An OTA man dressed in tan Carhartts and a blue flannel shirt drank white wine at a table, somewhere in remote OTA country, nearly off the grid, so off the grid that the precise location no longer registers with me. The room was dark and an OTA man played guitar in a corner and crooned a decent version of David Bowie’s “Heroes.”
I sat a table away and drank an ale. There were five other people in the room.
The wine vanished. The bartender appeared and the man ordered a bloody mary. She placed a menu on the table. He picked up the menu and looked at it in the most curious way. I couldn’t fathom the reason.
Bowie drifted into Springsteen’s “Glory Days.” The bloody mary materialized and he downed most of it with a single gulp. He went back to the menu and I still couldn’t comprehend his reading method and I used to be a reading comprehension teacher.
It hit me: he couldn’t read. He was sort of pretending to read the menu. I’d never seen an illiterate adult trying to read, or faking it, let alone in a bar, but I was sure he couldn’t read. It was the way his eyes moved and his fingers traced the menu. I’d seen it before.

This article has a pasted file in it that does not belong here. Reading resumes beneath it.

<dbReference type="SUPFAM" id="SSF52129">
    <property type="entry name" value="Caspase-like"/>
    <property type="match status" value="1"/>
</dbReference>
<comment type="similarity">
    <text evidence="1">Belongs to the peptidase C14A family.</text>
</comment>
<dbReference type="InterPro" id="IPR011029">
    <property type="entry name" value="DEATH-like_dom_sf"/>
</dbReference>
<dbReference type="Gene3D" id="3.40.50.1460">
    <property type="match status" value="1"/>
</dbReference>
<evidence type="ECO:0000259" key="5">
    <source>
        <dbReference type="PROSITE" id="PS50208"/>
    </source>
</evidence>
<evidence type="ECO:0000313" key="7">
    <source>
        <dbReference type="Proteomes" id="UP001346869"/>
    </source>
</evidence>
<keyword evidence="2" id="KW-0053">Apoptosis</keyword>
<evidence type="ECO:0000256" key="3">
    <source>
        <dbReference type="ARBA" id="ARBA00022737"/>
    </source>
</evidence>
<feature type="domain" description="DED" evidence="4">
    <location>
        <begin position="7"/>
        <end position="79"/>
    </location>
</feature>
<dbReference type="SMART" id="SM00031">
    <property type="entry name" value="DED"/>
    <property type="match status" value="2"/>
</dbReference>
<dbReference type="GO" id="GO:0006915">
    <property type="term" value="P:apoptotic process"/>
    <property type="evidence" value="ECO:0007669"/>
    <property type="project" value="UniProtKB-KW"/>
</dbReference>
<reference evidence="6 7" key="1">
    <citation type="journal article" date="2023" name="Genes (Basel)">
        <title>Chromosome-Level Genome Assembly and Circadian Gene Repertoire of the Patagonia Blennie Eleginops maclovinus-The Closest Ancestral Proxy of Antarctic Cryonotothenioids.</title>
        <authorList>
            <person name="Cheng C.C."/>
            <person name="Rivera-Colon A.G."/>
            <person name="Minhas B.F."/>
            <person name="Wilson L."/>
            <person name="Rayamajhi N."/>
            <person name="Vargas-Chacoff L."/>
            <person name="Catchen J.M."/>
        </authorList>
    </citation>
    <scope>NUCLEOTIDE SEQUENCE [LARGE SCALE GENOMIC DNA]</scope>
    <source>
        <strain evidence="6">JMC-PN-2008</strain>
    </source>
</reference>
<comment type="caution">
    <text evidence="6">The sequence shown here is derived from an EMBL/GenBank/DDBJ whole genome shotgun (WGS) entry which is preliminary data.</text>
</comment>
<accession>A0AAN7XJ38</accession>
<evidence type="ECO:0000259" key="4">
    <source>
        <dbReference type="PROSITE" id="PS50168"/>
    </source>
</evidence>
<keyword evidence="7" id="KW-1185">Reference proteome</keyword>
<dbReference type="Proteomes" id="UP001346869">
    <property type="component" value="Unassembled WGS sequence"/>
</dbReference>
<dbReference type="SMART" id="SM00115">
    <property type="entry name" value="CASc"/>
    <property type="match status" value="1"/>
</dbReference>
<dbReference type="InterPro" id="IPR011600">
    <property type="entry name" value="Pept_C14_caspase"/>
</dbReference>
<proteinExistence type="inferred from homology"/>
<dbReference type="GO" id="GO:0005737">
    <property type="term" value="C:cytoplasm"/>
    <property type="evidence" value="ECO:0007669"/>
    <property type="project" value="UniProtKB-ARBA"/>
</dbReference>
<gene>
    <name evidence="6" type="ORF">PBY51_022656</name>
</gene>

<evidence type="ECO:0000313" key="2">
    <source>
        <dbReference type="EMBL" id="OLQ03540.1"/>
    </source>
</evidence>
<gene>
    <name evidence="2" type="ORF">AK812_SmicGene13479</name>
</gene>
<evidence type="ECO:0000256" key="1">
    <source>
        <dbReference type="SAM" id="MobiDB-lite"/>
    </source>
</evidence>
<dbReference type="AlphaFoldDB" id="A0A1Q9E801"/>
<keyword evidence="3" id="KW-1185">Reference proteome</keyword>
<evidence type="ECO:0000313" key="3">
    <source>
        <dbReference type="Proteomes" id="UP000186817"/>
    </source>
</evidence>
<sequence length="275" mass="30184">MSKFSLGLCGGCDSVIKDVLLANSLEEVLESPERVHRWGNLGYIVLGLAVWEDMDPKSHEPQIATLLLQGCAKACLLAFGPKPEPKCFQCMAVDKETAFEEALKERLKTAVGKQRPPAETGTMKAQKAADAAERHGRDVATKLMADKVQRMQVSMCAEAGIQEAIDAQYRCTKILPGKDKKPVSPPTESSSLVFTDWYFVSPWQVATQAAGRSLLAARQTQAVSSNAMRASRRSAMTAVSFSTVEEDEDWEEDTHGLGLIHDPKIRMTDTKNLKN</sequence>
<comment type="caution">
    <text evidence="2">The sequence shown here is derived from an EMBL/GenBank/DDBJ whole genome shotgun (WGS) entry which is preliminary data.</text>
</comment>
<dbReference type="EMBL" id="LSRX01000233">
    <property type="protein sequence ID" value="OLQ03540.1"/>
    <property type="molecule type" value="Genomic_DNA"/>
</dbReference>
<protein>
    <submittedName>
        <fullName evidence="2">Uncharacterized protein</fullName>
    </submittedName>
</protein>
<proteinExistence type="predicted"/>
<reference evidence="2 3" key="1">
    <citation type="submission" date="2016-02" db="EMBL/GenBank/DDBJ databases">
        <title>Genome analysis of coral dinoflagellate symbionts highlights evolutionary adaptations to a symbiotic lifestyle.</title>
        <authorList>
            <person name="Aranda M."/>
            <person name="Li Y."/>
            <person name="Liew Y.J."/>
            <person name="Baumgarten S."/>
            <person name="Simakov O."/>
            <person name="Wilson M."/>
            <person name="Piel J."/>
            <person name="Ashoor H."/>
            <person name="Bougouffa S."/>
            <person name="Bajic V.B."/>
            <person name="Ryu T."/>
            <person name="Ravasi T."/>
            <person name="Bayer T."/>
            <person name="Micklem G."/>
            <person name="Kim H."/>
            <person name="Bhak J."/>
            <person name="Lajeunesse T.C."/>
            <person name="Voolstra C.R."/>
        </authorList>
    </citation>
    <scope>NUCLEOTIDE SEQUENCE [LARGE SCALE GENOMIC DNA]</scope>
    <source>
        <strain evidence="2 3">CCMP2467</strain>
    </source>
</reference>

The bartender came over. The man handed her the menu.
“Why don’t you order me something you like?” he said.
“Oh sure, no problem. How about the club sandwich?” she said.
“Fine. I’d like fries with that and another glass of wine and another bloody mary.”
The singer launched into Nilsson’s “Everybody’s Talkin’”
A few minutes later, another OTA man joined the man at the table. He was carrying a small black pouch. He ordered a beer from the bartender and then extracted a cowbell from the pouch.
I did a double take. I’ve seen a lot in OTA country over the years but the illiterate man drinking white wine had thrown me a bit. Now, I had someone who was going to sit in with a cowbell. How many classic rock songs would lend themselves to that treatment? Perhaps there was a whole set with cowbell as the featured instrument! Perhaps a 30-minute version of “Don’t Fear the Reaper!”
My beer was gone. I got up to leave and then immediately sat down. I was suddenly giddy to hear the cowbell and I also felt incredible empathy for the man who couldn’t read. It was a weird contrast of feelings, but contrasts create friction and friction fires interesting stories. I sat five feet away from one that was about to ratchet up, way up.
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